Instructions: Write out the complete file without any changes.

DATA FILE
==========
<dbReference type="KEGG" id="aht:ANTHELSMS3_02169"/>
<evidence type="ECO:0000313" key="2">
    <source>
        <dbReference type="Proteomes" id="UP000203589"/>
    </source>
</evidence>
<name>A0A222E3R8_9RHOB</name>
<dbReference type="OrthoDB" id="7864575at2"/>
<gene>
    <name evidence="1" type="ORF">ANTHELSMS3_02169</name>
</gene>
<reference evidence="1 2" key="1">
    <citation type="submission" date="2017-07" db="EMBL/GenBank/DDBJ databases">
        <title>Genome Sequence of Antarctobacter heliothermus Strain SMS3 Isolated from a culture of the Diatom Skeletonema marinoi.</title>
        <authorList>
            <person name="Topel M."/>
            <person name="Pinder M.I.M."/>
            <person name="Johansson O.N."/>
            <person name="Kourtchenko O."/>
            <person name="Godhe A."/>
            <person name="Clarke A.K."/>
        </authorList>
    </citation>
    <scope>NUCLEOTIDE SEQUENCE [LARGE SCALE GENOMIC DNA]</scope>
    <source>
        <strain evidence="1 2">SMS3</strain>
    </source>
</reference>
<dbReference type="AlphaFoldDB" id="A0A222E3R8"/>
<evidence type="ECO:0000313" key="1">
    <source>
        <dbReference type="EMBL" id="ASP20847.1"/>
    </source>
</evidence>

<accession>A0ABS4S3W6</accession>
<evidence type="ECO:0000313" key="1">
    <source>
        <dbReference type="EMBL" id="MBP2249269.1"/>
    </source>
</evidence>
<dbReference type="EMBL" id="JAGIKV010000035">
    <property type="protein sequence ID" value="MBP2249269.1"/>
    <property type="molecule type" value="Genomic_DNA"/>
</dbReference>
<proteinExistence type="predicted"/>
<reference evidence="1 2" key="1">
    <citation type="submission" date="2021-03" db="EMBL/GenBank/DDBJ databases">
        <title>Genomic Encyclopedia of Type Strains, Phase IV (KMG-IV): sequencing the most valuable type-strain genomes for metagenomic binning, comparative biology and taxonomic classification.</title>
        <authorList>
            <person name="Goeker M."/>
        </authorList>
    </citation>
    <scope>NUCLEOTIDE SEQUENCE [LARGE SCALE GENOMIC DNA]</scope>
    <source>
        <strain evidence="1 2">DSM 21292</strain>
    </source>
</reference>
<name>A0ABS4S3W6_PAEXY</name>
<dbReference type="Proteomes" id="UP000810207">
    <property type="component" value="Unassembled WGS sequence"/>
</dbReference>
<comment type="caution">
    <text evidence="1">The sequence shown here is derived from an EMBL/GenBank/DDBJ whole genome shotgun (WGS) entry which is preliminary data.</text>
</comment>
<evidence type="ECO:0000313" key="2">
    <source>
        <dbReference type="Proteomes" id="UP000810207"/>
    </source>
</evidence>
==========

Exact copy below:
<dbReference type="KEGG" id="aht:ANTHELSMS3_02169"/>
<evidence type="ECO:0000313" key="2">
    <source>
        <dbReference type="Proteomes" id="UP000203589"/>
    </source>
</evidence>
<name>A0A222E3R8_9RHOB</name>
<dbReference type="OrthoDB" id="7864575at2"/>
<gene>
    <name evidence="1" type="ORF">ANTHELSMS3_02169</name>
</gene>
<reference evidence="1 2" key="1">
    <citation type="submission" date="2017-07" db="EMBL/GenBank/DDBJ databases">
        <title>Genome Sequence of Antarctobacter heliothermus Strain SMS3 Isolated from a culture of the Diatom Skeletonema marinoi.</title>
        <authorList>
            <person name="Topel M."/>
            <person name="Pinder M.I.M."/>
            <person name="Johansson O.N."/>
            <person name="Kourtchenko O."/>
            <person name="Godhe A."/>
            <person name="Clarke A.K."/>
        </authorList>
    </citation>
    <scope>NUCLEOTIDE SEQUENCE [LARGE SCALE GENOMIC DNA]</scope>
    <source>
        <strain evidence="1 2">SMS3</strain>
    </source>
</reference>
<dbReference type="AlphaFoldDB" id="A0A222E3R8"/>
<evidence type="ECO:0000313" key="1">
    <source>
        <dbReference type="EMBL" id="ASP20847.1"/>
    </source>
</evidence>

<accession>A0ABS4S3W6</accession>
<evidence type="ECO:0000313" key="1">
    <source>
        <dbReference type="EMBL" id="MBP2249269.1"/>
    </source>
</evidence>
<dbReference type="EMBL" id="JAGIKV010000035">
    <property type="protein sequence ID" value="MBP2249269.1"/>
    <property type="molecule type" value="Genomic_DNA"/>
</dbReference>
<proteinExistence type="predicted"/>
<reference evidence="1 2" key="1">
    <citation type="submission" date="2021-03" db="EMBL/GenBank/DDBJ databases">
        <title>Genomic Encyclopedia of Type Strains, Phase IV (KMG-IV): sequencing the most valuable type-strain genomes for metagenomic binning, comparative biology and taxonomic classification.</title>
        <authorList>
            <person name="Goeker M."/>
        </authorList>
    </citation>
    <scope>NUCLEOTIDE SEQUENCE [LARGE SCALE GENOMIC DNA]</scope>
    <source>
        <strain evidence="1 2">DSM 21292</strain>
    </source>
</reference>
<name>A0ABS4S3W6_PAEXY</name>
<dbReference type="Proteomes" id="UP000810207">
    <property type="component" value="Unassembled WGS sequence"/>
</dbReference>
<comment type="caution">
    <text evidence="1">The sequence shown here is derived from an EMBL/GenBank/DDBJ whole genome shotgun (WGS) entry which is preliminary data.</text>
</comment>
<evidence type="ECO:0000313" key="2">
    <source>
        <dbReference type="Proteomes" id="UP000810207"/>
    </source>
</evidence>